Today, China holds a very strong position among the world’s top tourist destinations. It is no surprise when you consider its unique cultural heritage and natural treasures whose extreme significance for mankind is emphasized by UNESCO.
There is amazingly rich history and one-of-a-kind culinary art, a versatile climate and lifestyles ranging from the peace and quiet of remote villages to the hectic energy of modern cities with their never-ending noise. There is no need to mention China’s growing economical power that, in turn, enables the development of tourism infrastructure, as well. All these factors have a strong hold on tourists from all over the world.
However, the situation has not always been the same. During the period between 1949 and 1974, a time still fresh in the memory of those interested in China’s history, the country was closed to all foreign visitors, albeit with some rare exceptions. In the late 1970s, due to Deng Xiaoping’s initiative to promote inbound tourism to the People’s Republic as a means of earning foreign exchange, the country started to develop its hospitality industry. Major hotel construction programs, renovation of numerous historic and scenic sites, as well as training of service personnel became the most essential note of that time.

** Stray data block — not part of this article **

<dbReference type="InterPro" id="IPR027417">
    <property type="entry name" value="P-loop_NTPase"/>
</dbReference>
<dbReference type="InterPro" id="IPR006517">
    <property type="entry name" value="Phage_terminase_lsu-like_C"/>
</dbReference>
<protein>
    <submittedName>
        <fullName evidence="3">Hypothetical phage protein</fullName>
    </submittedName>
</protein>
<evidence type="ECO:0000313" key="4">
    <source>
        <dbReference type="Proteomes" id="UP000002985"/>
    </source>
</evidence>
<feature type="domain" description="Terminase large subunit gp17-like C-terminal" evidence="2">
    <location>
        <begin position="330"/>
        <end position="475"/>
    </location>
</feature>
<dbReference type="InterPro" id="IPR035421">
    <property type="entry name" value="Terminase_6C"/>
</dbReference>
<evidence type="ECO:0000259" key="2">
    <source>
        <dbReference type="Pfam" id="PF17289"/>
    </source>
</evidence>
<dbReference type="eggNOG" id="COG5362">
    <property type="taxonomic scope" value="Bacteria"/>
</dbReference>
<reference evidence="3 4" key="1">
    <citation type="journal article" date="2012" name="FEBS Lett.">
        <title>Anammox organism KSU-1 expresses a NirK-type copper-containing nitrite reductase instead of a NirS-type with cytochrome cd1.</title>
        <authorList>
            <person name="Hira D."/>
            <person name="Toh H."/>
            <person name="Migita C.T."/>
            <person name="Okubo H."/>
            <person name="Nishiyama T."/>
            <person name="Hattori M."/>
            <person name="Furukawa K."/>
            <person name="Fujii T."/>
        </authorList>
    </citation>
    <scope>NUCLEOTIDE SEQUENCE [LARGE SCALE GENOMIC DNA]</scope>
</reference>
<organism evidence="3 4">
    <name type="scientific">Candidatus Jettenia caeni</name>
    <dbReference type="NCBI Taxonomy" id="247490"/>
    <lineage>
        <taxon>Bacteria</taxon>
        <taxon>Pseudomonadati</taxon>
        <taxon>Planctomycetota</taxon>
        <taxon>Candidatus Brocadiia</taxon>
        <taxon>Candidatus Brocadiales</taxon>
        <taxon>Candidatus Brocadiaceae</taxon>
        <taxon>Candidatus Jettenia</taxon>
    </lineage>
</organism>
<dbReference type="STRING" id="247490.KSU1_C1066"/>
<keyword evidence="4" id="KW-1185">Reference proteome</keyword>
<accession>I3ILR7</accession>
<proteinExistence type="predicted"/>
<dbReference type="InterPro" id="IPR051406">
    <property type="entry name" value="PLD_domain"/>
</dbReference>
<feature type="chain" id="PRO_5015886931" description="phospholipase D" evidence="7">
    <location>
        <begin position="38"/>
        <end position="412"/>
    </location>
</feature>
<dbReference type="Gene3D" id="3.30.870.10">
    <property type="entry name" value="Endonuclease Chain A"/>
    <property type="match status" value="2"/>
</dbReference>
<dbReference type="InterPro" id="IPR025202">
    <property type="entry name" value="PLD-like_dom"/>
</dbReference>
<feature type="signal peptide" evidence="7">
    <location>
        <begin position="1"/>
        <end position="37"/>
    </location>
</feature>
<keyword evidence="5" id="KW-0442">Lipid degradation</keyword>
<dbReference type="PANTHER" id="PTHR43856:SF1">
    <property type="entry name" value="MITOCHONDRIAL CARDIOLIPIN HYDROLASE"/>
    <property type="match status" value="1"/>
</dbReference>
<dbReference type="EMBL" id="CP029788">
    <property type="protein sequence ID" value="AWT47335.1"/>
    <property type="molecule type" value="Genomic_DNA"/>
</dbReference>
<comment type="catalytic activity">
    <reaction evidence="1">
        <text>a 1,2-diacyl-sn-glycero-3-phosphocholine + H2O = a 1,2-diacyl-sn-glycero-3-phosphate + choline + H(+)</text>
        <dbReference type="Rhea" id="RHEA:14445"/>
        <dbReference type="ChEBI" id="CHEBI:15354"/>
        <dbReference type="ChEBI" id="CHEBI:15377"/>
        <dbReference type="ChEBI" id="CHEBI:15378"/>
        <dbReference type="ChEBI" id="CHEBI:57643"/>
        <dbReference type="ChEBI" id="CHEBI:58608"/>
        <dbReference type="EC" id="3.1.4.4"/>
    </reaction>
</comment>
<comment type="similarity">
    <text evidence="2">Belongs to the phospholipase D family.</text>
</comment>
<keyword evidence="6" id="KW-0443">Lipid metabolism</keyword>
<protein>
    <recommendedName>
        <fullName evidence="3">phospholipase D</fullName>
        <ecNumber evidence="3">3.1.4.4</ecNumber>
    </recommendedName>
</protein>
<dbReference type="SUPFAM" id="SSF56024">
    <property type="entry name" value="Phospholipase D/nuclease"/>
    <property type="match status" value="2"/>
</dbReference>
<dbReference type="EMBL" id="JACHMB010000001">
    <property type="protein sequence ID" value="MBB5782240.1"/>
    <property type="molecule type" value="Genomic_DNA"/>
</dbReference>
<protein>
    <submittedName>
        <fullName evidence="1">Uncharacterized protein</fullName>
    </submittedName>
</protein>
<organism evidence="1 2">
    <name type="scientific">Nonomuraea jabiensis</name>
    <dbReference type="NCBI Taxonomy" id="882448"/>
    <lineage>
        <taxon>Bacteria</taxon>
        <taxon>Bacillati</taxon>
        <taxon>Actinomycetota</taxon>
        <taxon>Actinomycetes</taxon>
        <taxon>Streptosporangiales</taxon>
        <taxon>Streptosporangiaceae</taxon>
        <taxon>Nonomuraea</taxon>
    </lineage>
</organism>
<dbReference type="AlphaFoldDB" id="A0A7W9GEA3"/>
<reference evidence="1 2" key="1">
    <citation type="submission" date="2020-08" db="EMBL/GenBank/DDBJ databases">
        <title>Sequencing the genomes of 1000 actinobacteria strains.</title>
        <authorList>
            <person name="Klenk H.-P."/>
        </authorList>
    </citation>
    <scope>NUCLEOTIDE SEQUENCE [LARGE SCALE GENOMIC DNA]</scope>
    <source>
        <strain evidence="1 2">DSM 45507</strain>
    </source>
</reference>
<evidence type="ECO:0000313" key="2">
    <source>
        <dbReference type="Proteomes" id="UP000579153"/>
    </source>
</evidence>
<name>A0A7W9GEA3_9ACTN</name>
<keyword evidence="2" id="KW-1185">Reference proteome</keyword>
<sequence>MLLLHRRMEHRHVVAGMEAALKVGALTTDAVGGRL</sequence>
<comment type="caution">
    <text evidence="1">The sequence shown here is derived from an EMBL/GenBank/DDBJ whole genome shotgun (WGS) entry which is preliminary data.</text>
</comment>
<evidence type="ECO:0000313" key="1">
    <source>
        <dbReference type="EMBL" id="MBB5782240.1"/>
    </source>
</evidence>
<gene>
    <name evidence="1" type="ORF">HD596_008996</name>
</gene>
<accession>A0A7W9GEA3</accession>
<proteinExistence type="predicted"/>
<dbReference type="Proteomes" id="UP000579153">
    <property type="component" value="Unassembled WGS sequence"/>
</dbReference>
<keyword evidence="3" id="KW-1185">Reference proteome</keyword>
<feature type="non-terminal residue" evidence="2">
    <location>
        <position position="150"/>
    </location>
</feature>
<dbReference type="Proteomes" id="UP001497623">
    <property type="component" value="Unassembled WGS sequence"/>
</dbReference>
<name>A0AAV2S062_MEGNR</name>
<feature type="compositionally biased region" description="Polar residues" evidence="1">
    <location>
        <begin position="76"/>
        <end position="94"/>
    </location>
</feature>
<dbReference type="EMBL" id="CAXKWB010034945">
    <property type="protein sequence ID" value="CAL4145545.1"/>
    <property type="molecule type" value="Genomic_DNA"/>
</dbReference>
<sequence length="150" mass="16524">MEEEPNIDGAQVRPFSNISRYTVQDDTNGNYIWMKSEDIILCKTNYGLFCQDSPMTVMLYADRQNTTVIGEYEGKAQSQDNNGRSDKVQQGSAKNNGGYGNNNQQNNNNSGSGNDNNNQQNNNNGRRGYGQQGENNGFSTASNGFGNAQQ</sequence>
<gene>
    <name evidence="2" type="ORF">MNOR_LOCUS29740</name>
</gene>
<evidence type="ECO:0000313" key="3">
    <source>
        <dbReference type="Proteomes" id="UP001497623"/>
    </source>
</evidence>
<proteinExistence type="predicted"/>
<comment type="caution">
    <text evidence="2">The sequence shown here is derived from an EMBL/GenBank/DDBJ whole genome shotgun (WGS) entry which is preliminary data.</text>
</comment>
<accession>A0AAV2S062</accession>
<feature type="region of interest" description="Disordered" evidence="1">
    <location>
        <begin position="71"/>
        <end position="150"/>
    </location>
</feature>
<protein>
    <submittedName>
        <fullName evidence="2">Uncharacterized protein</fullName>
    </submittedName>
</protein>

China also realised the importance of connection: the easier it is to get to the country, the more tourists it can attract – let’s not forget that ease of transportation has always been one of the top priorities when choosing a holiday destination, especially when we speak about long-haul travel. This was the starting point for the expansion of domestic and international airline traffic, along with the development of other tourist transportation facilities. The results did not take long to appear. In 1985 approximately 1.4 million foreigners visited China and many more would follow.